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As a decision-maker in a manufacturing or distribution-oriented company, you no doubt have seen or heard discussions about cloud computing. You may have been considering it but don’t have enough information to feel confident to move ahead with the idea. Your IT systems and infrastructure are working, although changes were made to accommodate remote work. And yet people are saying they need to be changed.

Part of your role as a decision-maker is to help your organization find IT solutions that save time, money, resources, and provide capabilities for growth.

I can cite some simple reasons why you should start moving into the cloud.

  • Payoff. The sooner you start, the sooner the value is realized.
  • Because your competitors are.
  • If you don’t start now, you can’t play quick catch-up in a matter of days, weeks, or months.

But here are some major reasons why ‘the cloud’ should be a part of your business strategy post-COVID:

Agility and resilience

You are no doubt aware of businesses in your industry that have not made it through the pandemic. Those companies were not able to adapt quickly enough and did not have the capacity to recover quickly. In consultant speak, there was a misalignment between the resources and capabilities of the organization and the demands of the new business environment.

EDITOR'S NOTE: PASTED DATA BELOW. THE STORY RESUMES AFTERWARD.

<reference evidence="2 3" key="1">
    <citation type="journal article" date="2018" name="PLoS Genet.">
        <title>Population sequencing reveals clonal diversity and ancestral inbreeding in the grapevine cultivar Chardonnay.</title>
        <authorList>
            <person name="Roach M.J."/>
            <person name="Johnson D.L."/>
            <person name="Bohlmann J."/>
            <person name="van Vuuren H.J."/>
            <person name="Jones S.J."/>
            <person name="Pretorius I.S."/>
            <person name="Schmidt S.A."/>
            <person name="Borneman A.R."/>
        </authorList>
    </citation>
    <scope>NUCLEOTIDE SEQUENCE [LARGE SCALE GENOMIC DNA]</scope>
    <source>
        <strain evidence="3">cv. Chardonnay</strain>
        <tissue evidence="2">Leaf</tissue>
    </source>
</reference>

Industries like manufacturing have, for almost two centuries, sought to concentrate their operations for reasons of scale. However, it has become clear that embracing distributed working practices makes businesses far more agile and resilient. In the new world, the cost efficiencies of scale have to be balanced against the advantages of agility and resilience.

A manufacturing environment that is agile comprises several characteristics:

  • Flexible product line and process: this might include modular production or assembly cells
  • Connected customer service, design, and production teams
  • Information and communication infrastructure that enables this

Innovation and changing business

Not only is it manufacturing scale and process that is changing, but also manufacturing technology. The emergence of Smart Manufacturing and the growth of the Fourth Industrial Revolution (4IR) are bringing new, innovative technologies and practices to several areas of the business – in production, scheduling, inventory management, fulfillment, and sales and operations planning.

These technologies enable fully integrated, collaborative manufacturing systems that respond in real-time to meet changing demands and conditions in the factory, in the supply network, and in the market.

Costs

Manufacturers are currently operating on thin margins as they adjust and reconfigure their operations to survive and grow. The management of costs is essential for survival. While the need for digitalizing the business may be recognized, it needs to be done carefully and cost-effectively.

One area of cost management that can be improved is in IT. Both the operating and capital costs of IT can be managed better if the way IT is used could be changed. Imagine not having to make a capital investment to acquire or upgrade a server; you just license it. Instead of those large annual software license fees, how about a fixed, predictable monthly subscription? When it comes to implementing new software, you don’t have to go through the time and expense of installing and testing it, you just select it as a new subscription.